Police: Doc hunted ex-colleague before shooting rampage
NEW YORK (AP) — A portrait of an angry doctor seeking revenge on the medical professionals he believed turned their backs on him emerged Saturday as a New York hospital began to recover from his assault-weapon rampage that left one doctor dead, another critically injured and four staff members and a patient wounded.
Dr. Henry Bello aired his complaints against his former workplace in an email purportedly sent to the New York Daily News about two hours before he returned to Bronx Lebanon Hospital on Friday and pulled an AM-15 assault rifle from under his white lab coat, opening fire before turning the gun on himself.
Bello had warned his former colleagues two years ago that he would return someday to kill them after he was forced to resign amid sexual harassment allegations.
“This hospital terminated my road to a licensure to practice medicine,” the email said. “First, I was told it was because I always kept to myself. Then it was because of an altercation with a nurse.”
He also blamed a doctor for blocking his chances at practicing medicine.
A law enforcement official told The Associated Press that when Bello arrived at the hospital he asked for a specific doctor whom he blamed for his having to resign but the physician wasn’t there at the time. The official spoke on anonymity because the person was not authorized to discuss an ongoing investigation.
It was not clear if Bello knew Dr. Tracy Sin-Yee Tam, 32, who was killed in the shooting on the 16th and 17th floors of the hospital and was, like him, a family medicine doctor. Hospital officials said Saturday that Tam normally worked in one of the hospital’s satellite clinics and was covering a shift in the main hospital as a favor to someone else.
The victims largely suffered gunshot wounds to the head, chest and abdomen. Another physician remained in critical condition. One was a patient, two are medical students and the rest are physicians. All but one was in stable condition Saturday.
Hospital vice president Errol C. Schneer said his staff responded heroically.
“Many of our staff risked their own lives to save patients,” Schneer told reporters at the hospital where the 16th and 17th floors remained closed, and staffers were still recovering from the rampage that sent people diving for cover and huddling in patients’ rooms while the gunman was on the loose. Adding to the chaos, authorities said, was a fire alarm that went off when Bello attempted to set himself ablaze, the flames extinguished by sprinklers, shortly before he shot himself.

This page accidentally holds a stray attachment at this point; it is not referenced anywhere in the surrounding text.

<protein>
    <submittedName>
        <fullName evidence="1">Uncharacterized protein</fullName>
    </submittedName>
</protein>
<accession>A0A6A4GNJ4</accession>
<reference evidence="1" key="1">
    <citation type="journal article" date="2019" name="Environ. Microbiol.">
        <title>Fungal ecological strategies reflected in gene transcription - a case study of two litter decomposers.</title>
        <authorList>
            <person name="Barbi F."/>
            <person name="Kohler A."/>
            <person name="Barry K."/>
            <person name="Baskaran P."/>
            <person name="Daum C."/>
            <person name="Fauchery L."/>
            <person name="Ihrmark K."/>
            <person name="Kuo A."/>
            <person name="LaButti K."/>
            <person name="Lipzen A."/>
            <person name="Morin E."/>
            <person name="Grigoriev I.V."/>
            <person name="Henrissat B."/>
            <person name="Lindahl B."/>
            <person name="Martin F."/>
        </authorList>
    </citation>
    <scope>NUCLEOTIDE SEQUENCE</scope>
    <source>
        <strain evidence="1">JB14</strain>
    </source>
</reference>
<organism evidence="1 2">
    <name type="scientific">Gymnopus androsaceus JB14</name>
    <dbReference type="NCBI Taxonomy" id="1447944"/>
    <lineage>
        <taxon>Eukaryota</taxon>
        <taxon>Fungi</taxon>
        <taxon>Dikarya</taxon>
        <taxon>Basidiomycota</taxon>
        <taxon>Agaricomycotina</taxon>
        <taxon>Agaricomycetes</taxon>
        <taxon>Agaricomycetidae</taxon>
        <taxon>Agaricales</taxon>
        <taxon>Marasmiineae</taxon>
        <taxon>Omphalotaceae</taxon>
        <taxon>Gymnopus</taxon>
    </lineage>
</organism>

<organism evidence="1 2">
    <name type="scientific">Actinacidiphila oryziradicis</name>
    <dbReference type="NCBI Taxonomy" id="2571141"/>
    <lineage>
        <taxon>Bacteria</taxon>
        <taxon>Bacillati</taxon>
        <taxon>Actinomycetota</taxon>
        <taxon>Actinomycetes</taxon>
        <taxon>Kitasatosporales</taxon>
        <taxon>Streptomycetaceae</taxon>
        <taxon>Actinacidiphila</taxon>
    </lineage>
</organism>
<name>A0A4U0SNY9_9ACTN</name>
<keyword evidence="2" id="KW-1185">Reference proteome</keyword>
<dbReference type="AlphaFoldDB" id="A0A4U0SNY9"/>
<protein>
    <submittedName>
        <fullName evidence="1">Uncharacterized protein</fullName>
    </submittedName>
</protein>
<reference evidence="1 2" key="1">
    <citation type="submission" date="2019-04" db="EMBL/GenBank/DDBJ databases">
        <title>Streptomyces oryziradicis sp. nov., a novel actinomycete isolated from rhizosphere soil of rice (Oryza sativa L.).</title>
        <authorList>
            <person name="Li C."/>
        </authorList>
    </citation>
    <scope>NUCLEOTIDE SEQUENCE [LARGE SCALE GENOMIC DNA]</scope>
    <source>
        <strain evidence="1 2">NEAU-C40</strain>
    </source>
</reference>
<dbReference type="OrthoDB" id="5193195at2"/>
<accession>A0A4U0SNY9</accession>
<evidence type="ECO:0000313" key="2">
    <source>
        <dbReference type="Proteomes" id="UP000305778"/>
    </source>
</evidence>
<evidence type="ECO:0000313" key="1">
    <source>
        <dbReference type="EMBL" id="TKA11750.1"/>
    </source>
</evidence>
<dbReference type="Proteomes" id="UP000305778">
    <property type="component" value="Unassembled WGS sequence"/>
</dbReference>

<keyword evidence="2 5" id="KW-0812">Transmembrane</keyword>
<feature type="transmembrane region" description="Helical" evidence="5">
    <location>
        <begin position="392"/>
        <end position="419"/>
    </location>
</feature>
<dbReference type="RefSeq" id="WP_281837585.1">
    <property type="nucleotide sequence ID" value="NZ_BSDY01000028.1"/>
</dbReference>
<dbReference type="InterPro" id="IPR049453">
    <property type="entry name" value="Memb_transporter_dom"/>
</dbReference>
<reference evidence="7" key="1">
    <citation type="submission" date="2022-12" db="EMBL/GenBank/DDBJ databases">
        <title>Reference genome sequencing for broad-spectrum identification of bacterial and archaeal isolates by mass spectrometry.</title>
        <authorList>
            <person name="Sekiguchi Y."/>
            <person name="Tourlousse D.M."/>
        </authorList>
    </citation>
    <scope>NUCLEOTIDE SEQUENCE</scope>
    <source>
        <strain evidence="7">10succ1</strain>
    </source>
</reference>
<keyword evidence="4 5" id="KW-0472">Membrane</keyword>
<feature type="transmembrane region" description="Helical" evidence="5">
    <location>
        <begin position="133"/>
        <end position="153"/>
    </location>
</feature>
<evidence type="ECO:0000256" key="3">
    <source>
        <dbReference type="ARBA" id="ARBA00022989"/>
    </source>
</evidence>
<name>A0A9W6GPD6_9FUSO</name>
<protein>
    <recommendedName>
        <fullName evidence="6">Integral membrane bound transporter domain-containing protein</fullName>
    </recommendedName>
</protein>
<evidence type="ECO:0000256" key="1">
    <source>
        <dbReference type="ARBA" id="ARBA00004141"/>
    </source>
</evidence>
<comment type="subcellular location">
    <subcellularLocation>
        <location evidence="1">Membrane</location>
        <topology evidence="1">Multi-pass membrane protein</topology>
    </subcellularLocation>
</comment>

Detectives searched the Bronx home where Bello was most recently living and found the box where the gun came from. Investigators were checking serial numbers and trying to determine where it was purchased.
His former co-workers described a man who was aggressive, loud and threatening.
“All the time he was a problem,” said Dr. David Lazala, who trained Bello as a family medicine doctor. When Bello was forced out in 2015, he sent Lazala an email blaming him for the dismissal.
Dr. Maureen Kwankam told the Daily News that “he promised to come back and kill us then.”
According to New York State Education Department records, Bello graduated from Ross University and had a permit to practice as an international medical graduate that was issued on July 1, 2014, and expired last year on the same day.
In 2004, the doctor pleaded guilty to unlawful imprisonment, a misdemeanor, after a 23-year-old woman told police Bello grabbed her. He was arrested again in 2009 on a charge of unlawful surveillance, after two different women reported he was trying to look up their skirts with a mirror. That case was eventually sealed.
Schneer told the New York Times that the hospital did not know about Bello’s criminal history when he was hired.
“At that time, and as a result of a human resources and security department background check, which includes fingerprinting, there was no record of any conviction for sexual abuse,” he said.